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Thursday 10/23/2014
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 Employer General Information

All court orders for child support include a wage and earnings assignment requiring the parent's employer to deduct child support payments from his/her salary or wages. This process is called wage garnishment.

The Family Support Act of 1988 requires that child support payments be withheld from the paycheck of a parent required to pay child support from the time that the child support is ordered. Employers who are obligated to withhold an employee's child support payments will be provided with a wage assignment order by the Department of Child Support Services. The wage assignment may also include an amount to be withheld for arrears (past-due support). Once the employer deducts the amount from the parent's paycheck, the funds must be sent to the California State Disbursement Unit within 7 business days of the withholding. The employer must also provide the date of the withholding.

You must honor the wage assignment as long as the parent remains employed with your company. If the parent leaves or is terminated, you must notify the Department of Child Support Services no later than the date of the next payment. In addition, you must also provide the employee's last known address and, if known, the name and address of his/her new employer. If the employee returns to work for you, you must begin withholding child supports payments again.

You must honor every child support wage assignment you receive, but the amount withheld may not exceed 50% of the employee's disposable earnings, unless the court order specifies a higher amount. To determine the amount withheld for each child support order, you will need to add the total amount of the child support wage assignments, calculate each order's percentage of the total obligation, and deduct the percentage from the 50% net disposable earnings. Please note that current support must be paid first. The employee will still be liable for the total child support amount, even if you, the employer, are not able to deduct the total amount from the check.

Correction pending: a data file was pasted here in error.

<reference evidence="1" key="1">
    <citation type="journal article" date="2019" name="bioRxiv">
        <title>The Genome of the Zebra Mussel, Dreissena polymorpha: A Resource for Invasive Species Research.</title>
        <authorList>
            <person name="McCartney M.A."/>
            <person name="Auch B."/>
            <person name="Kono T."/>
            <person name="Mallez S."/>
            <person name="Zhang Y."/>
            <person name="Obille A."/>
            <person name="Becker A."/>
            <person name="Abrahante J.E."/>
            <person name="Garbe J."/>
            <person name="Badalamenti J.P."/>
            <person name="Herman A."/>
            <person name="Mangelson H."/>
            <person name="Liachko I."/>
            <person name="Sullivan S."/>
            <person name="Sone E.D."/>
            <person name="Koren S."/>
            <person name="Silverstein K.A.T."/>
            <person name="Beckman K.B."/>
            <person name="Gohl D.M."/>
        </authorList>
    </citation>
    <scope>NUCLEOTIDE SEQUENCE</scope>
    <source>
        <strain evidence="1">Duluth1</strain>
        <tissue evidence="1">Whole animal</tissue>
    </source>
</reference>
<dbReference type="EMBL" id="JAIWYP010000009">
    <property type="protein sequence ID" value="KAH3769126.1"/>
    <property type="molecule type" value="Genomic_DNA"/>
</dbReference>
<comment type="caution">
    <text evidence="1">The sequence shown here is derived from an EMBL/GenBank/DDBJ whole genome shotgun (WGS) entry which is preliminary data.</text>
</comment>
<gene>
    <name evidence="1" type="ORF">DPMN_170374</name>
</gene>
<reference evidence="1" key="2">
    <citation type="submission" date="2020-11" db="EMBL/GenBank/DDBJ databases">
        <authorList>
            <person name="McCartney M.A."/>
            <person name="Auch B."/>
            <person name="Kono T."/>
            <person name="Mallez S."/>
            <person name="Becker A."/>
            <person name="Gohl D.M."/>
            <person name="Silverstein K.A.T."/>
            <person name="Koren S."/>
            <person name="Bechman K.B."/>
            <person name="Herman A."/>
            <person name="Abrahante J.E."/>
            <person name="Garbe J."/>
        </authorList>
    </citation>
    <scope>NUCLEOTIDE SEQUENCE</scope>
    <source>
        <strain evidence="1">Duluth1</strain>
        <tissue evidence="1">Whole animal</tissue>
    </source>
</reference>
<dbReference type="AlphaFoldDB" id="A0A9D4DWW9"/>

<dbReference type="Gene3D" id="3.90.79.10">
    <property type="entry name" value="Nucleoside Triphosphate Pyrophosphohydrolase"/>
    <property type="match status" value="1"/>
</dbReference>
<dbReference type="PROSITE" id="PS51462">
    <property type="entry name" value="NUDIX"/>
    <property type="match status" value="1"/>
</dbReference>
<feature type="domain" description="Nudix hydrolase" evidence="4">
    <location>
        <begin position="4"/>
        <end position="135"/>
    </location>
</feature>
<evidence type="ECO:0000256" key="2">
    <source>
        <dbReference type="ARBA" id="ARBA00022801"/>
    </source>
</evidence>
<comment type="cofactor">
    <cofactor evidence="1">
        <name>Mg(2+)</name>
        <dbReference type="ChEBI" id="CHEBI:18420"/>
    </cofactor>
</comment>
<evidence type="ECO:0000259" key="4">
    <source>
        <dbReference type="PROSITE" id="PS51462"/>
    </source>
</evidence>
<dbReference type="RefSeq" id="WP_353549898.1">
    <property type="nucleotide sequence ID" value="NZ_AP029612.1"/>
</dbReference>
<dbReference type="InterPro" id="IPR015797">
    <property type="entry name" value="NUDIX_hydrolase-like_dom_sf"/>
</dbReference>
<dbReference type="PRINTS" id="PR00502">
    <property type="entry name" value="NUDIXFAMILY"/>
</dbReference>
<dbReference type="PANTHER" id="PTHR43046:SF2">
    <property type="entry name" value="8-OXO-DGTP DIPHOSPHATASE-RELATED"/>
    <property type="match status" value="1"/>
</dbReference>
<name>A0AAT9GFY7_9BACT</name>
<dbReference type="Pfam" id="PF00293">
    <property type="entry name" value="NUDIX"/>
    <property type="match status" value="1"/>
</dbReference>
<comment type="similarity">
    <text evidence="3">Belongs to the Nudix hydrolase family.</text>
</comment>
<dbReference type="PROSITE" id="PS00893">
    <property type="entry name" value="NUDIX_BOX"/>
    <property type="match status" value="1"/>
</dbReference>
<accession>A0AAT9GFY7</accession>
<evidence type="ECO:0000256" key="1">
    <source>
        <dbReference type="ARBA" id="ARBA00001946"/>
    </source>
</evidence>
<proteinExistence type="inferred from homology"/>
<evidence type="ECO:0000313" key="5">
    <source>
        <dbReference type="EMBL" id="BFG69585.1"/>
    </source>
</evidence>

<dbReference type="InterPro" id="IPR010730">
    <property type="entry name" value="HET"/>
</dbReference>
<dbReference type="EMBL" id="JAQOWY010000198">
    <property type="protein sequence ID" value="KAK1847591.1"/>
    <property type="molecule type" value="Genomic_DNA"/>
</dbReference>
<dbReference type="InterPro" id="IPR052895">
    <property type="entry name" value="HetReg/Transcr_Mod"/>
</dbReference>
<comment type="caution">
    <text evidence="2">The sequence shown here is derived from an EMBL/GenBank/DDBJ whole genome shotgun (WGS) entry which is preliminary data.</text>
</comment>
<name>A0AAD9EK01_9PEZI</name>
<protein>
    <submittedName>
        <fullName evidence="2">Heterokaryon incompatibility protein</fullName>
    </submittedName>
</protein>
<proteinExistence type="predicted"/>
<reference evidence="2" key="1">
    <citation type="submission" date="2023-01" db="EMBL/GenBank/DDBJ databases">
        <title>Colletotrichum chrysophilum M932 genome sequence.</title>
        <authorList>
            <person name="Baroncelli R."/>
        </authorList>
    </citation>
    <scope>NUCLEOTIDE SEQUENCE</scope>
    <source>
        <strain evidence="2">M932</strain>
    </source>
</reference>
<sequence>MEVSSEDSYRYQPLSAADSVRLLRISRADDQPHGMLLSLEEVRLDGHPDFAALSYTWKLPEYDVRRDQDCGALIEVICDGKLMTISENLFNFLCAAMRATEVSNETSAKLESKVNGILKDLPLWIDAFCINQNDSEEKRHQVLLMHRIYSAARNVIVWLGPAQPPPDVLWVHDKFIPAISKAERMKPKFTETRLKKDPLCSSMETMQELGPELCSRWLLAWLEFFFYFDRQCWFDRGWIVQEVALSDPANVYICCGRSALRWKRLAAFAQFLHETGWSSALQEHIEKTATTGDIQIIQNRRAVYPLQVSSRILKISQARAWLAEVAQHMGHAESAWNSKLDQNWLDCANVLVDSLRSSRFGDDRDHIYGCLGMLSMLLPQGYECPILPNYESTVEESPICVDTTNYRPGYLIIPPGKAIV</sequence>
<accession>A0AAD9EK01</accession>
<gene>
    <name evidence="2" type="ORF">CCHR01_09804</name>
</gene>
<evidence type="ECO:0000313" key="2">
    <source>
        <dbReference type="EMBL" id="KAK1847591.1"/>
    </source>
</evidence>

Research shows that children who live in single parent households where child support is received on a regular basis do better in school, have higher self-esteem, and are less likely to become part of the criminal justice system. Employer collaboration with the Department of Child Support Services is critical in helping secure support for families with minor children. Through this collaboration, employers withhold a portion of an employee's income to pay court ordered child support and enroll children in health insurance plans to provide them with much needed medical care. In doing so, employers help create a stable environment for children. And because some child support collections are used to reimburse welfare monies paid out by the government, employers who cooperate with the Department of Child Support Services also save taxpayers' dollars.

California Child Support – A Guide For Business includes procedures on new hire reporting, remitting payments electronically, income withholding procedures and frequently asked questions in a user-friendly format that contains links to critical forms and websites. The guide can be found in the DCSS Employer Resource section on the Department's website at: www.childsup.ca.gov/Employers and is available to download in PDF.

Thank you in advance for your support! The following information will address frequently asked questions about income withholding and medical support. If you have further questions or receive documents that are confusing to you, please do not hesitate contact our Employer Liaison at 866-901-3212  for assistance


DCSS EMPLOYER HANDBOOK , click here

CSDA EMPLOYER HANDBOOK ,click here

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